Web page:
Skip to Content
Author's profile photo Thomas Zurek

HANA and BW 7.30 – Part 2

Over the past few months, I’ve presented on this topic to many customers and colleagues. As there seems to be such a high demand, I’ve decided to convert the underlying slide presentation into two blogs, with HANA and BW 7.30 – Part 1 focusing on the motivation, scenarios and use cases while the second looks at the combination of HANA and BW from a technical angle. Before I continue with the second blog please note that the usual disclaimer applies. 

Overview HANA and BW 7.30 – Part 1

Overview Part 2

Evolving the In-Memory Footprint in SAP BW

Let’s first look back to 2003 when the in-memory efforts were started within BW and have led to BWA (aka HPBI, HPA, BIA) Pushing BI To A New Frontier. Understanding the evolution will make you understand the rationale also on future developments.

Figure 1 pictures a matrix listing various layers of BW in the rows and the recent releases in the columns. You can see that initial investments have been around those areas which were natural first targets, namely the SQL processing behind infocube based queries. With BWA 7.2 this could be enhanced to multiproviders and there is even de facto support of DSOs via the hybrid provider. See this document for more details on the BW 7.3 / BWA 7.2 combination. Looking beyond the latter, I will show some examples of the in-memory impact on the planning engine and the data warehousing layer below.

Evolving In-Memory Footprint in SAP BW
Figure 1: Evolving In-Memory Footprint in SAP BW

RDBMS + BWA Becomes One HANA Box

There is certain advantages of moving from a BW setup based on a classic RDBMS server complemented by BWA to a BW system sitting on top of a single HANA server that has the combined abilities. From a technical perspective, the single HANA instance removes the necessity to manage consistency across two servers (as with an RDBMS and a BWA). This is particularly interesting for planning (write-back) scenarios and simplifies matters a lot. From an admin perspective, it is more ambiguous: some BW customers like the separation that the RDBMS caters for the warehousing while the BWA for the querying load respectively. On the other hand, two servers, hardware installations, licenses need to be maintained.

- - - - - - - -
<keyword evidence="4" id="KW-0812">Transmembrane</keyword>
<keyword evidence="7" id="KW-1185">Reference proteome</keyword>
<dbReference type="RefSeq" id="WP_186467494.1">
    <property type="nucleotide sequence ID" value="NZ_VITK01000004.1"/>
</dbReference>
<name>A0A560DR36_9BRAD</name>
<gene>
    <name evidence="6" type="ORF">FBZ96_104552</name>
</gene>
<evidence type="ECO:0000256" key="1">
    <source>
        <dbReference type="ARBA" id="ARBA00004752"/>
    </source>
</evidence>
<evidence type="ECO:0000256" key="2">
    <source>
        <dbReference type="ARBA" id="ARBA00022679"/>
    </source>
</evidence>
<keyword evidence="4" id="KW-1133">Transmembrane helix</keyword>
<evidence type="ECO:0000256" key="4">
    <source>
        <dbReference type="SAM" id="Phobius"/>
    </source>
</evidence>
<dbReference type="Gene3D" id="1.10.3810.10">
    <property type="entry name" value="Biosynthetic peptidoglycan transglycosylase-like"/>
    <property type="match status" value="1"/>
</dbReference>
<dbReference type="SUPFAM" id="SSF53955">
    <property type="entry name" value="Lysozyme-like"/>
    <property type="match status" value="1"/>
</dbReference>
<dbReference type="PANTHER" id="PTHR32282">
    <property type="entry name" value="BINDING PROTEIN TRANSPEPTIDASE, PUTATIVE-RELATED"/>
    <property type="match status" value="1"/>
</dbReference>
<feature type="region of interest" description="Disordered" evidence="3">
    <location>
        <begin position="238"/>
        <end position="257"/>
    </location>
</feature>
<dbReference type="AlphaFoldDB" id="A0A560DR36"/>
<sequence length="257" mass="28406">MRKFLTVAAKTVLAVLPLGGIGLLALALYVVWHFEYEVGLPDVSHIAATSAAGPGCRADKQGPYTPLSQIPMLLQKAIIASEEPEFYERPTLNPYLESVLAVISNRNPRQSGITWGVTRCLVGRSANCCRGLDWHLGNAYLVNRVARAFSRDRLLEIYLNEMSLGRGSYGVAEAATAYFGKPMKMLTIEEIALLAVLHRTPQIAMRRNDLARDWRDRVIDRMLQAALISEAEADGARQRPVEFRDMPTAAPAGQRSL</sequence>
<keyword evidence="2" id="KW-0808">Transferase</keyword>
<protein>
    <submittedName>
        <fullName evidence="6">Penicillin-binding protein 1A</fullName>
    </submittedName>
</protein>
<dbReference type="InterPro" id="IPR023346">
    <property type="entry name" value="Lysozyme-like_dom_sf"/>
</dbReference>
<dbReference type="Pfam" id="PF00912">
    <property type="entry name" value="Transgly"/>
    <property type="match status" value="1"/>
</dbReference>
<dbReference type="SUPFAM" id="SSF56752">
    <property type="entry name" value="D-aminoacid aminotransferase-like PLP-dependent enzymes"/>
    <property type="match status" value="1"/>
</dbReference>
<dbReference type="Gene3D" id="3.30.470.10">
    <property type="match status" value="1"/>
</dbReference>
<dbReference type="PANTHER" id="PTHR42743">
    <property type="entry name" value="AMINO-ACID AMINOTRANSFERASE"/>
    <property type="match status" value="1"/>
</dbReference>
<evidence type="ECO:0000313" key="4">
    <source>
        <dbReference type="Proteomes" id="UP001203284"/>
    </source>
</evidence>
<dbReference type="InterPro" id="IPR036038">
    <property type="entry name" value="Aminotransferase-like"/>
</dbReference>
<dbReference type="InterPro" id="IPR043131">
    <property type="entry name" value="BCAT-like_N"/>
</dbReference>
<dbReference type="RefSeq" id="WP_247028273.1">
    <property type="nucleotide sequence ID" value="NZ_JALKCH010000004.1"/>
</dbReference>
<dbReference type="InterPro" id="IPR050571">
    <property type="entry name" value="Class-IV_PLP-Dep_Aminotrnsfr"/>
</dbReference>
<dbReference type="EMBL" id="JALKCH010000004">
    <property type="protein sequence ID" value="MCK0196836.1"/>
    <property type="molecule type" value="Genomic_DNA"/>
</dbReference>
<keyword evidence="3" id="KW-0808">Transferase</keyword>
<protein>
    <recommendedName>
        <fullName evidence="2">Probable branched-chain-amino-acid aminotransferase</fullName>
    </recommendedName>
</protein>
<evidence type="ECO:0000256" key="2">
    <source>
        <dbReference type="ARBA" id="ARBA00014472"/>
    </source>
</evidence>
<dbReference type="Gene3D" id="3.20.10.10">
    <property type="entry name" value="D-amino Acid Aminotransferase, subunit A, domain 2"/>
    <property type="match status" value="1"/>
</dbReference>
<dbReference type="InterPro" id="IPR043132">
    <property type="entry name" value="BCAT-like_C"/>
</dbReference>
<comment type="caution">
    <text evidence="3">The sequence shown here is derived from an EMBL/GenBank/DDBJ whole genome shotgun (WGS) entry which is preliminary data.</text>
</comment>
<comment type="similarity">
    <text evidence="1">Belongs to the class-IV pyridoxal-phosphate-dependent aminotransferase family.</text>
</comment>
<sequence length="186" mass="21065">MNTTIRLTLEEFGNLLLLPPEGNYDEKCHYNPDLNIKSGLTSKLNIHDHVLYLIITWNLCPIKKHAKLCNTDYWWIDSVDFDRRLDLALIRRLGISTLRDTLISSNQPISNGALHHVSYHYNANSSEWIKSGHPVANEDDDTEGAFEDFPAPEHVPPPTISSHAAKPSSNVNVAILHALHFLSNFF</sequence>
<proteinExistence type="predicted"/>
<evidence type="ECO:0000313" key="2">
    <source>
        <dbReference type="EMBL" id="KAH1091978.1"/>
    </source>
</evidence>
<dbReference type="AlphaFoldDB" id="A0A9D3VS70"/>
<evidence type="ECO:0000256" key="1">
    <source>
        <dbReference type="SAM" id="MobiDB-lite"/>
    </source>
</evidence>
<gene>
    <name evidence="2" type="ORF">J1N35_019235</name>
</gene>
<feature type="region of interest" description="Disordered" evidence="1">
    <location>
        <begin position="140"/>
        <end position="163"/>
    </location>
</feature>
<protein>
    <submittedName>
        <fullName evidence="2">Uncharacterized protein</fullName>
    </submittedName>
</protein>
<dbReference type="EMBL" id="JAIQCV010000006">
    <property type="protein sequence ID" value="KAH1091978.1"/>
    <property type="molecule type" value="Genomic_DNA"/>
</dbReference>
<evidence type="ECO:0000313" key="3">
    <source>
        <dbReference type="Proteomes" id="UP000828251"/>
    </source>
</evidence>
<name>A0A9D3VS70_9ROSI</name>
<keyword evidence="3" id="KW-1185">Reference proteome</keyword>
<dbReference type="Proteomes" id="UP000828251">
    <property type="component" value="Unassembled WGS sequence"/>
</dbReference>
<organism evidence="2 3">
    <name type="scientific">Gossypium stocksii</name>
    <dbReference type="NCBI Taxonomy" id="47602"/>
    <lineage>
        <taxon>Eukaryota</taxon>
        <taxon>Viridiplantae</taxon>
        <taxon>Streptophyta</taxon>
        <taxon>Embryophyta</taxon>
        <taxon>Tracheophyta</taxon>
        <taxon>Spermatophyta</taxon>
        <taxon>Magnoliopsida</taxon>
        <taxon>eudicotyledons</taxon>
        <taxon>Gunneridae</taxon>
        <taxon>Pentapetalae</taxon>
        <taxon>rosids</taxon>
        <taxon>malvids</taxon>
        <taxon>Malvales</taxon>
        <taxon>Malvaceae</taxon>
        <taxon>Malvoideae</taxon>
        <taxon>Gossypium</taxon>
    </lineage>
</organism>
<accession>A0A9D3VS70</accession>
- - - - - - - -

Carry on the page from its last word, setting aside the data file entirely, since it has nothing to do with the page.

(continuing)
In-Memory Planning

Let’s turn to a category of features that goes beyond the traditional outstanding query performance advantages of HANA or BWA respectively, namely the evolution of BW-IP into in-memory.

Figure 2 shows a “Hello World” example for a planning operation: a set of cells are displayed to an end user who decides to increase one of the values from 250 to 300. What happens now when this change is submitted to the server? Remember that planning is typically done on an aggregated granularity (here: countries and years) while the data is much more detailed – in the example of figure 2: countries break down to branches, years to weeks. This means that changing a single value in the UI frequently translates into a large number of changes on the data level. This is called disaggregation and constitutes a frequent operation in a planning context.

In the traditional approach – meaning that processing is mostly done in the application server – the delta of the change (here: increase by 50) is calculated, then that delta is broken down to the actual data granularity (here: 52 weeks in 2011 and 500 branche in Germany) resulting in a potentially large number of values (here: 52 * 500 = 26000) that are then sent over a network to the RDBMS to be saved.

In the in-memory based approach, processing is pushed down to HANA, i.e. close to the data, by turning around steps 2 and 3, i.e. only a single value (here: 50) is sent to the DB engine accompanied by the disaggregation instruction and its associated parameters. Performance gains in that approach originate in the following:

  • reduced network traffic (1 value being sent to the DB rather than 26000)
  • operations in the DB engine are implemented directly on the data structures existing in that layer, i.e. it is not necessary to convert or cast
  • disaggregation can be highly parallelized

This example follows a very generic pattern that can be applied in many other areas too. Some colleagues use terms like data shipping(traditional approach) vs function shipping (in-memory approach).

A 'Hello World' planning example
Figure 2: Comparing the traditional vs the in-memory approach of a “Hello World” planning example.

In-Memory DSO